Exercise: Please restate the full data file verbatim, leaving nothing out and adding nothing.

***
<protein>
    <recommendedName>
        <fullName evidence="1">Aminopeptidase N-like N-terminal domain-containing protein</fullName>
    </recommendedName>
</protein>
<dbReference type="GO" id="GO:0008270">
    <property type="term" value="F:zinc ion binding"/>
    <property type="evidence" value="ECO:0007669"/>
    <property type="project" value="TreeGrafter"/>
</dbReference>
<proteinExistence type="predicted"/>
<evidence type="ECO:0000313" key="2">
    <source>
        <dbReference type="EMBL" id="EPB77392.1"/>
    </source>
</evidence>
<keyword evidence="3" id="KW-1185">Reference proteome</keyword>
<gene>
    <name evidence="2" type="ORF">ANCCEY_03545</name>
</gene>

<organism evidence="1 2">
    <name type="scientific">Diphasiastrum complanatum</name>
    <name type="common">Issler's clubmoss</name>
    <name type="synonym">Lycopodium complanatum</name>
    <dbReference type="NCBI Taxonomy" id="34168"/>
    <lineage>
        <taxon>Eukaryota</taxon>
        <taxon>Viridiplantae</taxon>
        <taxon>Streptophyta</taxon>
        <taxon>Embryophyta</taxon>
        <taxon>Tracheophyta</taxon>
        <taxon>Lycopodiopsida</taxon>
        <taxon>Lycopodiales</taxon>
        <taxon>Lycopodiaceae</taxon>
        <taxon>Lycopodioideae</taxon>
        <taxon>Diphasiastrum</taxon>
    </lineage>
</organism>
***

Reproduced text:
<protein>
    <recommendedName>
        <fullName evidence="1">Aminopeptidase N-like N-terminal domain-containing protein</fullName>
    </recommendedName>
</protein>
<dbReference type="GO" id="GO:0008270">
    <property type="term" value="F:zinc ion binding"/>
    <property type="evidence" value="ECO:0007669"/>
    <property type="project" value="TreeGrafter"/>
</dbReference>
<proteinExistence type="predicted"/>
<evidence type="ECO:0000313" key="2">
    <source>
        <dbReference type="EMBL" id="EPB77392.1"/>
    </source>
</evidence>
<keyword evidence="3" id="KW-1185">Reference proteome</keyword>
<gene>
    <name evidence="2" type="ORF">ANCCEY_03545</name>
</gene>

<organism evidence="1 2">
    <name type="scientific">Diphasiastrum complanatum</name>
    <name type="common">Issler's clubmoss</name>
    <name type="synonym">Lycopodium complanatum</name>
    <dbReference type="NCBI Taxonomy" id="34168"/>
    <lineage>
        <taxon>Eukaryota</taxon>
        <taxon>Viridiplantae</taxon>
        <taxon>Streptophyta</taxon>
        <taxon>Embryophyta</taxon>
        <taxon>Tracheophyta</taxon>
        <taxon>Lycopodiopsida</taxon>
        <taxon>Lycopodiales</taxon>
        <taxon>Lycopodiaceae</taxon>
        <taxon>Lycopodioideae</taxon>
        <taxon>Diphasiastrum</taxon>
    </lineage>
</organism>